One of the programming questions we often get asked here at Art Unlimited is “How do I make my page content look better?”  When writing blog posts or editing page content there is often a need to format the content to make it stand out.  Bold text, italics and stylized headings are just a few examples of the types of formatting needed.  Thankfully, most of these basic edits are available in the visual editor mode as seen below.

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This blog post series is for those who would like to know a bit more about what is going on behind the scenes and try some basic HTML coding for themselves.  Once you learn the basics of coding, you will find that it opens up many possible options for your content formatting.

 

Basic HTML coding 101

HTML defines the structure of your site content. Your web browser “reads” the HTML and displays the web page based on that coding.

Here are a few rules that you will need to follow when you start using HTML code:

Every element of the site content is surrounded by HTML code elements called “tags”. 

Here is the HTML code tag that denotes a paragraph:

Notice that the “p” (that stands for paragraph) is surrounded by a “<” and a “>”. Every HTML tag must have these brackets around it.

As mentioned before, your site content is surrounded by these tags. Most of these HTML code tags are required to have an opening tag and a closing tag.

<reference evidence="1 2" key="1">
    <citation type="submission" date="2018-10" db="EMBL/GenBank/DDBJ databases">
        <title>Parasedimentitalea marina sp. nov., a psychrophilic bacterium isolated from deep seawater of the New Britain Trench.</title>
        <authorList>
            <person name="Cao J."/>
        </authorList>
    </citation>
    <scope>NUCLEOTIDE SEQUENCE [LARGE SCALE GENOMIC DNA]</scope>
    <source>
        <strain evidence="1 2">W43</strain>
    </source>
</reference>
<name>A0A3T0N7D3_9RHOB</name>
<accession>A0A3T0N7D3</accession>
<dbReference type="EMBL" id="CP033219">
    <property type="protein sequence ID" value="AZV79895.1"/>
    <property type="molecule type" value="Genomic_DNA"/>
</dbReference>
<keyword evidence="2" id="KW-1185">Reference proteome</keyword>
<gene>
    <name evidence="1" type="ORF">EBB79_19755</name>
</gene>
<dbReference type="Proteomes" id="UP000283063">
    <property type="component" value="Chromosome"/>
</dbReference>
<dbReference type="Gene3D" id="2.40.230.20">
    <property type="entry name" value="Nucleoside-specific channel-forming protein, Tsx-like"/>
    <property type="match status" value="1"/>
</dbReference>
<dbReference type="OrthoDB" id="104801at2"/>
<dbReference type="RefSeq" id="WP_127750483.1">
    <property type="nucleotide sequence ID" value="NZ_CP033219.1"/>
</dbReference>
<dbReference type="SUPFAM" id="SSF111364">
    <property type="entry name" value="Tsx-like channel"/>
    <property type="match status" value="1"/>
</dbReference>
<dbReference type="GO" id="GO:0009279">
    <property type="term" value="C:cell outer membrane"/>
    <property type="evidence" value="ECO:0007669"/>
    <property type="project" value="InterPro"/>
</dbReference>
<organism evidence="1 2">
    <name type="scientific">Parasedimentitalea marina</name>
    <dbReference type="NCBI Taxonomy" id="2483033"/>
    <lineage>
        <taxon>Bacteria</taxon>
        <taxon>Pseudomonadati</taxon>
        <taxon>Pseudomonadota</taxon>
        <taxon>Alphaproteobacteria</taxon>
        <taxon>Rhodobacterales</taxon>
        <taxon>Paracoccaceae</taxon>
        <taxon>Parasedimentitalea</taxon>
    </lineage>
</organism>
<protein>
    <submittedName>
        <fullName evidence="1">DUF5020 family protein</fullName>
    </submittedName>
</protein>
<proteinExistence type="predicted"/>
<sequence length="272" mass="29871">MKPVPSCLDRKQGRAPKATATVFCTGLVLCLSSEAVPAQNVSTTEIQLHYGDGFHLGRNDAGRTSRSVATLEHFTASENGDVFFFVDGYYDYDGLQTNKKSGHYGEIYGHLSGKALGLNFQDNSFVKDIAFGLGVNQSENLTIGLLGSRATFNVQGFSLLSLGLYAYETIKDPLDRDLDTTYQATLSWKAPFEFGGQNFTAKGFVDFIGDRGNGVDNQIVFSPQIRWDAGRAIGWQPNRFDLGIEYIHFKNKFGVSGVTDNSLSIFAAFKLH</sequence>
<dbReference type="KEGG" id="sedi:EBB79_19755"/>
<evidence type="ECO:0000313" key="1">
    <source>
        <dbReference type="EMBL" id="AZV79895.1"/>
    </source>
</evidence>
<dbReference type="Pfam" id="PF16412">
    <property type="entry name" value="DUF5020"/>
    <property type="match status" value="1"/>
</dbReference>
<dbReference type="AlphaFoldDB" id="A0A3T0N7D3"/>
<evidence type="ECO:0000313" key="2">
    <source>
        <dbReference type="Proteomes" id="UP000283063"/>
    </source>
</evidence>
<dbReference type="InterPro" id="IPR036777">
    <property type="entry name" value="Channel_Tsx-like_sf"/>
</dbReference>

EXAMPLE:
<p>This is your site content paragraph.</p>

In the example above, there is an opening tag “<p> “.  This tells the browser that a paragraph is starting.  There is also a closing page “</p>”.  This tag, with the “/” included tells the browser that the paragraph is ending.  Pretty simple, right?

It is also important to know that tags can be placed inside of tags.  For instance:

<p><i>This is your site content paragraph in italics.</i></p>

Notice that if you do place a tag within a tag (known as nesting) they need to be closed in the same order that they were opened. 

Some tags do not need a separate closing tag like this </p>.  These are tags that stand alone and open and close themselves.  Here is an example that we will discuss in more detail later:

<hr/>

Notice this tag has a “/” after the hr (which stands for horizontal rule).  This tag can stand alone and does not surround content.  So, it does not need the </hr> closing tag.

The last thing we will mention here is that tags can also contain attributes that give more formatting options for that tag.  In the example below, the style attribute further defines some options for the paragraph tag.

<p style=”color: blue;”>This will make your site content paragraph colored blue.</p>

These are the basic rules for HTML coding and styling.

Where do I enter my code?

Now that you know some basic coding rules, you will need to know how to enter this into your page or post.

If you are going to be adding HTML code for your page or post in WordPress, you will need to select the text tab at the top of your editor box.

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This is important because HTML coding will not work properly from the visual editor.

Now you know the basics of HTML coding.  Be watching for upcoming posts on some basic tags you can use on your WordPress site.

 

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